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smarterclayton Aug 18, 2015

Contributor

I'm arguing against claims in the short / medium term. An Ingress is a request, and claims can be implicit by each controller, or implemented via annotations if necessary.

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smarterclayton Aug 18, 2015

Contributor

I'm arguing against claims in the short / medium term. An Ingress is a request, and claims can be implicit by each controller, or implemented via annotations if necessary.

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bprashanth Aug 18, 2015

Member

Agreed, I'm not planning on claims before October. Being explicity about which ip one wants to join has some advantages but I don't think we need to reach a decision right now.

@bprashanth

bprashanth Aug 18, 2015

Member

Agreed, I'm not planning on claims before October. Being explicity about which ip one wants to join has some advantages but I don't think we need to reach a decision right now.

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smarterclayton Aug 18, 2015

Contributor

It hasn't come up for us yet except when ops wants to fine tune a
particular case, and in all of those scenarios they can configure the
routers as they need.

On Mon, Aug 17, 2015 at 9:21 PM, Prashanth B notifications@github.com
wrote:

In docs/proposals/loadbalancing.md
#12827 (comment)
:

  •        name: foobarport
    
  •        port: 80
    
  •        targetPort: 8082
    
  •        nodePort: 3233
    
    +status:
  • include host here when we have DNS figured out.

  • loadBalancer:
  • ingress:
    • ip: 104.101.11.313
      +```

+#### Claims
+
+In the context of 1.1 a cluster will only have one l7 loadbalancer controller that claims all IngressPaths so we don't need claims. In the larger scheme of things, we might still not need claims, however they solve the impedance mismatch problem (why do I need a loadbalancer to expose my service?) because that is how you get an ip. If you want to expose your service, you need a public ip for it. No matter where you're running you can get one by creating a claim. If you want something to use an ip you already have, create a claim for it.
+
+The downside is the user needs to create another resource. We can make this easier by defaulting claim-less ingress paths to a new claim.

Agreed, I'm not planning on claims before October. Being explicity about
which ip one wants to join has some advantages but I don't think we need to
reach a decision right now.


Reply to this email directly or view it on GitHub
https://github.com/kubernetes/kubernetes/pull/12827/files#r37255972.

Clayton Coleman | Lead Engineer, OpenShift

@smarterclayton

smarterclayton Aug 18, 2015

Contributor

It hasn't come up for us yet except when ops wants to fine tune a
particular case, and in all of those scenarios they can configure the
routers as they need.

On Mon, Aug 17, 2015 at 9:21 PM, Prashanth B notifications@github.com
wrote:

In docs/proposals/loadbalancing.md
#12827 (comment)
:

  •        name: foobarport
    
  •        port: 80
    
  •        targetPort: 8082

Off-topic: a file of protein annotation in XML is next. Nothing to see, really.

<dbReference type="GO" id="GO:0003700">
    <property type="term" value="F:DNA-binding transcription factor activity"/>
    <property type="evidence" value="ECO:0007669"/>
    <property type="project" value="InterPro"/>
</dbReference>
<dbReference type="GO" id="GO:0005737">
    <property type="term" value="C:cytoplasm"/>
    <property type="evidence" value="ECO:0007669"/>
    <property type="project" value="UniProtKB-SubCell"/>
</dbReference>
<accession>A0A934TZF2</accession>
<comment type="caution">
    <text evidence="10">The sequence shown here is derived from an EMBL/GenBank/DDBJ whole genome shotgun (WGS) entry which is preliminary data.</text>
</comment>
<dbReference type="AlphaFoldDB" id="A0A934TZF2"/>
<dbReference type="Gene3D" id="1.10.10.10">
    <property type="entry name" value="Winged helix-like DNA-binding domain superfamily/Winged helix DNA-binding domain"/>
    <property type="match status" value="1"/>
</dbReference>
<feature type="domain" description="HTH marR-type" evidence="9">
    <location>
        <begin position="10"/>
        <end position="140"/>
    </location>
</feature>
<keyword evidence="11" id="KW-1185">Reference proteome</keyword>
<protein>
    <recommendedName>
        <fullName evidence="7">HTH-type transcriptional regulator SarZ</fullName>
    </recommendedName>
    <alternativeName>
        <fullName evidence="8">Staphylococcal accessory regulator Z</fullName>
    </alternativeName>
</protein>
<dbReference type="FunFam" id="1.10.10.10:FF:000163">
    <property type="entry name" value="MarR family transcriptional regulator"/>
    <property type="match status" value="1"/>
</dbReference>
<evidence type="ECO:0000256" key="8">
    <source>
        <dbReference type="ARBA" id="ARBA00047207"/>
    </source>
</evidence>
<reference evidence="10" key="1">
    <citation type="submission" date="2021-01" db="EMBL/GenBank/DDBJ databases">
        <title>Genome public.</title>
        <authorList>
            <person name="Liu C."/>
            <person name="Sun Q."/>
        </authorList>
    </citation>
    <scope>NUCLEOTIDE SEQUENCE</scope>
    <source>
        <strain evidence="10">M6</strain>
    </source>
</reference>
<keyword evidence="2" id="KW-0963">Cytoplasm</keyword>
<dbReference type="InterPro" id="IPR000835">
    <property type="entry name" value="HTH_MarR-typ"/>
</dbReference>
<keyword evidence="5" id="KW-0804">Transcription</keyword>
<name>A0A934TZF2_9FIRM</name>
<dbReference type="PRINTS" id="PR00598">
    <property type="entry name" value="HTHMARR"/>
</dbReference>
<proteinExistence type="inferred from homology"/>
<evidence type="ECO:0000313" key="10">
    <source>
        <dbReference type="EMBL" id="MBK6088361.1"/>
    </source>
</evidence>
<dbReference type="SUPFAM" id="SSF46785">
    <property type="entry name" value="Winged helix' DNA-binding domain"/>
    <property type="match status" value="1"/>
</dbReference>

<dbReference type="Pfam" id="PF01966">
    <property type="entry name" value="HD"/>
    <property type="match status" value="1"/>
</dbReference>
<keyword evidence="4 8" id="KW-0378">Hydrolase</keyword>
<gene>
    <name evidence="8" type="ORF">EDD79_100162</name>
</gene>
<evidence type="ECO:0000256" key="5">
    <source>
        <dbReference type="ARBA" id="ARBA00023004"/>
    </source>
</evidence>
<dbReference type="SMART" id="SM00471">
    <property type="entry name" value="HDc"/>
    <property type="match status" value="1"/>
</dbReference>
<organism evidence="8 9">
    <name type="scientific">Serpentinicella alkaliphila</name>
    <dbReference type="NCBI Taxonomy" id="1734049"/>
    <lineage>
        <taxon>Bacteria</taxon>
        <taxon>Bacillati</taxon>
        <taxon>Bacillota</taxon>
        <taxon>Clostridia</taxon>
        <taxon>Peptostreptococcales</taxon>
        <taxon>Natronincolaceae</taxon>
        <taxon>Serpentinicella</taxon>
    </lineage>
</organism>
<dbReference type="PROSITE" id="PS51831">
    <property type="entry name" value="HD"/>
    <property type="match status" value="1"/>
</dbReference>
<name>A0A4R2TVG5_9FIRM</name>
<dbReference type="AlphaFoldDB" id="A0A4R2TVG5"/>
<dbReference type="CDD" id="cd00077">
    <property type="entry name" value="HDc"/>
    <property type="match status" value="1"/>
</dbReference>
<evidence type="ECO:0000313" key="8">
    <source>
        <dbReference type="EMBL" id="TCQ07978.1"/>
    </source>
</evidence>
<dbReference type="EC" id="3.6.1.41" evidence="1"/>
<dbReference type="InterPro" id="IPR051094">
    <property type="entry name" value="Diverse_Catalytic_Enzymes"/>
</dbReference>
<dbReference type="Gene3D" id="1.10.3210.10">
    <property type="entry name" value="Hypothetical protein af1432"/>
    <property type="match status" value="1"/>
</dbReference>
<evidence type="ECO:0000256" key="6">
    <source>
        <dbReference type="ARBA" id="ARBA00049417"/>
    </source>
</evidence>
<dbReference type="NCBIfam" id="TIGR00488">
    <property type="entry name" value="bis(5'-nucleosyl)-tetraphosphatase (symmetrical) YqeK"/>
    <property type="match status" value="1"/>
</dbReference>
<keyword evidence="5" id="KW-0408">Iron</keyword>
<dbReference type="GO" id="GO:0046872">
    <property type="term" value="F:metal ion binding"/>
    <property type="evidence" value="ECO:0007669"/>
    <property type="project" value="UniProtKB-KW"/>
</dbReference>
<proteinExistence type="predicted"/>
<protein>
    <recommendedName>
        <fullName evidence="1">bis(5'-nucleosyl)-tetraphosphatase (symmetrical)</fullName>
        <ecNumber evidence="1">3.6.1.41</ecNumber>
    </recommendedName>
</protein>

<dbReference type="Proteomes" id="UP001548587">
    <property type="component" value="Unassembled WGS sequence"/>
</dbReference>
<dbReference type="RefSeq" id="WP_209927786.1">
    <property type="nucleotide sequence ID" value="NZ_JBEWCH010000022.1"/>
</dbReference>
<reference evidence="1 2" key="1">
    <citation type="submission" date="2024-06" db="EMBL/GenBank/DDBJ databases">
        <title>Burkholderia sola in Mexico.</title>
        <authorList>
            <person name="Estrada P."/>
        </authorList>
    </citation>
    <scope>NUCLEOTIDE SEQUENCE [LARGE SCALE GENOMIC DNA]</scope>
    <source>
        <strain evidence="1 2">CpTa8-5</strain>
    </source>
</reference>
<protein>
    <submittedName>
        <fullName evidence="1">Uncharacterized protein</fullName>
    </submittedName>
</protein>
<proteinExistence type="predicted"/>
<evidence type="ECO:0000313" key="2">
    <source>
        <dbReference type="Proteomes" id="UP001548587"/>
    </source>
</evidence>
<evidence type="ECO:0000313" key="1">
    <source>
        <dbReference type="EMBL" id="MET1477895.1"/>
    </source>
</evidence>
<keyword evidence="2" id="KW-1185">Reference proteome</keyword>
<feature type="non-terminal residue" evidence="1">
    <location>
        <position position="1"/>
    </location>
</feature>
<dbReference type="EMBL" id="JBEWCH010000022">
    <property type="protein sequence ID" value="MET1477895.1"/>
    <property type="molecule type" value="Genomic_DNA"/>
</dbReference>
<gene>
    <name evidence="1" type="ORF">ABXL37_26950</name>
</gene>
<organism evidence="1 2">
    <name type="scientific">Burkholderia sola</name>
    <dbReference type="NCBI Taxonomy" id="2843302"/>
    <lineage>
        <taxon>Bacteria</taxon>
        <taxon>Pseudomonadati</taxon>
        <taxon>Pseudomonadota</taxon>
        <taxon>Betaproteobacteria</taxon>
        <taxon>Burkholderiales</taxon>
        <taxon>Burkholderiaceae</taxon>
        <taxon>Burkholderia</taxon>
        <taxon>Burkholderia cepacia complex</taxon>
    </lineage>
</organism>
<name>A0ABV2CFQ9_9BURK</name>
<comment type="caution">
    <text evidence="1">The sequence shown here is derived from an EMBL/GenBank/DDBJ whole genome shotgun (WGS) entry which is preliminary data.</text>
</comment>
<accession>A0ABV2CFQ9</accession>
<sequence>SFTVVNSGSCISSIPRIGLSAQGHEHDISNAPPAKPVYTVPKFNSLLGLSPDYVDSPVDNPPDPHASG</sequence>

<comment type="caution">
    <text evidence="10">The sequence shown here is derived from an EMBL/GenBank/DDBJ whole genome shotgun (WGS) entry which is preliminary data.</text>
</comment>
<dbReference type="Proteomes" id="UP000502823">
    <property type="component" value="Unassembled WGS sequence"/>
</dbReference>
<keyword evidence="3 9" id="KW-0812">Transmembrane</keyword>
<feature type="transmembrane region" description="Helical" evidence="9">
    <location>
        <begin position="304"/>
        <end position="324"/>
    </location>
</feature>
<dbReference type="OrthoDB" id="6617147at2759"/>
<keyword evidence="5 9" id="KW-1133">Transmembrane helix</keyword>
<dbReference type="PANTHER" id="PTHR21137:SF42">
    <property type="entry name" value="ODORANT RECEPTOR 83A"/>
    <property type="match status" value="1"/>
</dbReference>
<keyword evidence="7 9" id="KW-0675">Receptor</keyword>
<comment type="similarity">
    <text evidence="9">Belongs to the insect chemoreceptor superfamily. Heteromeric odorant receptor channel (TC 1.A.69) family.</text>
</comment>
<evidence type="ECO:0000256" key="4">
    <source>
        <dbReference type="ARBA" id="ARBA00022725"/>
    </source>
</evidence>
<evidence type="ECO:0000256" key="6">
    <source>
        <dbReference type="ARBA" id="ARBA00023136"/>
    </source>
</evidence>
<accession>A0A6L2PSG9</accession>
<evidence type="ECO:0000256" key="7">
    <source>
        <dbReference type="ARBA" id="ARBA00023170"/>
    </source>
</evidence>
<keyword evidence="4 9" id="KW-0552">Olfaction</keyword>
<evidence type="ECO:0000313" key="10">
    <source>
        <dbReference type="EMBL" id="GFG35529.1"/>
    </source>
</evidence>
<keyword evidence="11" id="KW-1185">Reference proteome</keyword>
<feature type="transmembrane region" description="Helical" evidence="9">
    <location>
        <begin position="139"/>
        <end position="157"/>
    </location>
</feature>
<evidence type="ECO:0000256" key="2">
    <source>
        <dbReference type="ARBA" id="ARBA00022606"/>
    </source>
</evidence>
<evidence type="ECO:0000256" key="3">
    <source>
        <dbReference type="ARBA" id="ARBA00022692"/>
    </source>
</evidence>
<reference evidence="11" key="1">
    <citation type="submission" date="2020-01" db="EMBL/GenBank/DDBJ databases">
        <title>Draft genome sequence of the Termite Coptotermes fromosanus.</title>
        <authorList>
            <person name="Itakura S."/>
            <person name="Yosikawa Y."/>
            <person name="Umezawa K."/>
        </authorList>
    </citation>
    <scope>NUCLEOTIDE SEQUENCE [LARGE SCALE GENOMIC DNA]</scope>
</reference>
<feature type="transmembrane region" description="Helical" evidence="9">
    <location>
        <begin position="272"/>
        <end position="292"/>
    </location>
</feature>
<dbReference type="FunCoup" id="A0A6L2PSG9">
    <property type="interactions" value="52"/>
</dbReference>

•        nodePort: 3233
    
    +status:
  • include host here when we have DNS figured out.

  • loadBalancer:
  • ingress:
    • ip: 104.101.11.313
      +```

+#### Claims
+
+In the context of 1.1 a cluster will only have one l7 loadbalancer controller that claims all IngressPaths so we don't need claims. In the larger scheme of things, we might still not need claims, however they solve the impedance mismatch problem (why do I need a loadbalancer to expose my service?) because that is how you get an ip. If you want to expose your service, you need a public ip for it. No matter where you're running you can get one by creating a claim. If you want something to use an ip you already have, create a claim for it.
+
+The downside is the user needs to create another resource. We can make this easier by defaulting claim-less ingress paths to a new claim.

Agreed, I'm not planning on claims before October. Being explicity about
which ip one wants to join has some advantages but I don't think we need to
reach a decision right now.


Reply to this email directly or view it on GitHub
https://github.com/kubernetes/kubernetes/pull/12827/files#r37255972.

Clayton Coleman | Lead Engineer, OpenShift

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@bprashanth

bprashanth Aug 18, 2015

Member

Without some form of explicit joining a loadbalancer controller will have to commit to either joining everything by default, or nothing at all. Both sides have their demerits. I see claims as solving 2 problems, each of which we can solve individually:

  1. which class of loadbalancer to join
  2. which specific loadbalancer to join

1 is more important, because multiple classes are certainly going to exist on cloud clusters. Especially if people are porting over existing configs and just want to try out this cloud thing. However 1 is also solvable by shoving the class into the ingress path.

2 is important because cloud loadbalancers have some artificial constraints (eg: gce won't allow multiple certs per loadbalancer ip). Having the user tell the controller what they want to join is a lot easier than having the controller second guess the loadbalancer featureset the cloud provider supports (which usually varies with time of day).

As a bonus, claims decouple getting a public ip with setting up a loadbalancer. I can have a class=cheap-and-dirty that exposes getting-started services on a non loadbalanced ip via a claim. On gce all that would do is use a node ip and setup the right firewall rules.